For most people, researching a new book or electronics product on the Internet is no big thing. After all, if they get bad information that causes them to buy something that stinks, they’re only out a little bit of money. Not much real harm is done. But when it comes to their health, people tend not to screw around: They want the best possible sources of information about symptoms, ailments and cures.
That’s why the results of a recent Harris Interactive telephone survey of more than 1,000 U.S. adults are so significant. According to the poll, about 80 percent of adults in the United States use the Internet to find health-related data, up from 72 percent last year. What’s more, a 52 percent majority of these adults are using the information they find online to prepare for discussions with their doctors, although this amount is down slightly from the previous year.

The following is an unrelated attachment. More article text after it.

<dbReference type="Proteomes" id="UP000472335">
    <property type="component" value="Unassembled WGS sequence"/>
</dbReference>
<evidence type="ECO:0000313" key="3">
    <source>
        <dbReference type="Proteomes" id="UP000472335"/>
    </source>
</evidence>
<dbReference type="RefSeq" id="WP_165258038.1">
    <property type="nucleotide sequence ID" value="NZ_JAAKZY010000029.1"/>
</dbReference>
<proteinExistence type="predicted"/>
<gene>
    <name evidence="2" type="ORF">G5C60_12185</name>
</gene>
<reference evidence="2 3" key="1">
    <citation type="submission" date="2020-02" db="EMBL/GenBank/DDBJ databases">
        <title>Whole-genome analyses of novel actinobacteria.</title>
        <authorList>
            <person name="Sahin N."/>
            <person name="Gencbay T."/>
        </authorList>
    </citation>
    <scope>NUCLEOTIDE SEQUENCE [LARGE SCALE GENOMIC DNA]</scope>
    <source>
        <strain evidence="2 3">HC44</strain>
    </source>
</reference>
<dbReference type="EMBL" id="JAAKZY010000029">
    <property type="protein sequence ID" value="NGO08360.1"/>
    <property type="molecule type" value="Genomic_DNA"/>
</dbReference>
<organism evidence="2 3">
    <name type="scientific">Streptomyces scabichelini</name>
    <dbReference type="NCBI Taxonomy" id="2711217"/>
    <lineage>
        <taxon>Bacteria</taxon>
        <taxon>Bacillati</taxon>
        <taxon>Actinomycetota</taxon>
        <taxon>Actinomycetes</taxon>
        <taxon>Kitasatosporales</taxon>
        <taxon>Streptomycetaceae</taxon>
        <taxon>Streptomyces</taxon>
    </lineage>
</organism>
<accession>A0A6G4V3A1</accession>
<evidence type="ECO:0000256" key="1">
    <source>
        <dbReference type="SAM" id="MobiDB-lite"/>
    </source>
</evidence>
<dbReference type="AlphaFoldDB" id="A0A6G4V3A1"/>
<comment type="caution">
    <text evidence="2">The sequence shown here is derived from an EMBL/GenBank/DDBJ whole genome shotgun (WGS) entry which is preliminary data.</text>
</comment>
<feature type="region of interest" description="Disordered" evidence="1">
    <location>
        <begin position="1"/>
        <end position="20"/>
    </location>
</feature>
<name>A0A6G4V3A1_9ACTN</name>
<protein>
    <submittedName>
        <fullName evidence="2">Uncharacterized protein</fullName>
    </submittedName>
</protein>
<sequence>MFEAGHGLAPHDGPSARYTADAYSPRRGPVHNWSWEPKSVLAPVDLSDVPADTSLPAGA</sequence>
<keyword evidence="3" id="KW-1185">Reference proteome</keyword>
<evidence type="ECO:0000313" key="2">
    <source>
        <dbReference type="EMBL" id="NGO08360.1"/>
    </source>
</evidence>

The Harris study labels this group of people “cyberchondriacs,” a play on the term “hypochondriac,” which describes someone who psychosomatically dreams up an illness for themselves. However, this characterization, while clever, does not quite explain the people who use the Internet to research medicinal topics. More likely, an aging and increasingly tech-savvy population turns in greater numbers and frequency to the Web.
Indeed, this poll tells us less about people, who will always gravitate towards the best sources on health information and advice, and more about the Internet, which increasingly offers clear, reliable and easy-to-find facts, anecdotes, reviews and other data, usually for free. It’s cliché, sure, but news like this is indicative of the “2.0” phase of the Web. It’s faster, more user-friendly, participatory and trustworthy. Also, refined online search engines have made this information easier to find. The Harris poll bears this out as well: Forty-two percent said they were very successful, and another 46 percent said they were somewhat successful in their online searches.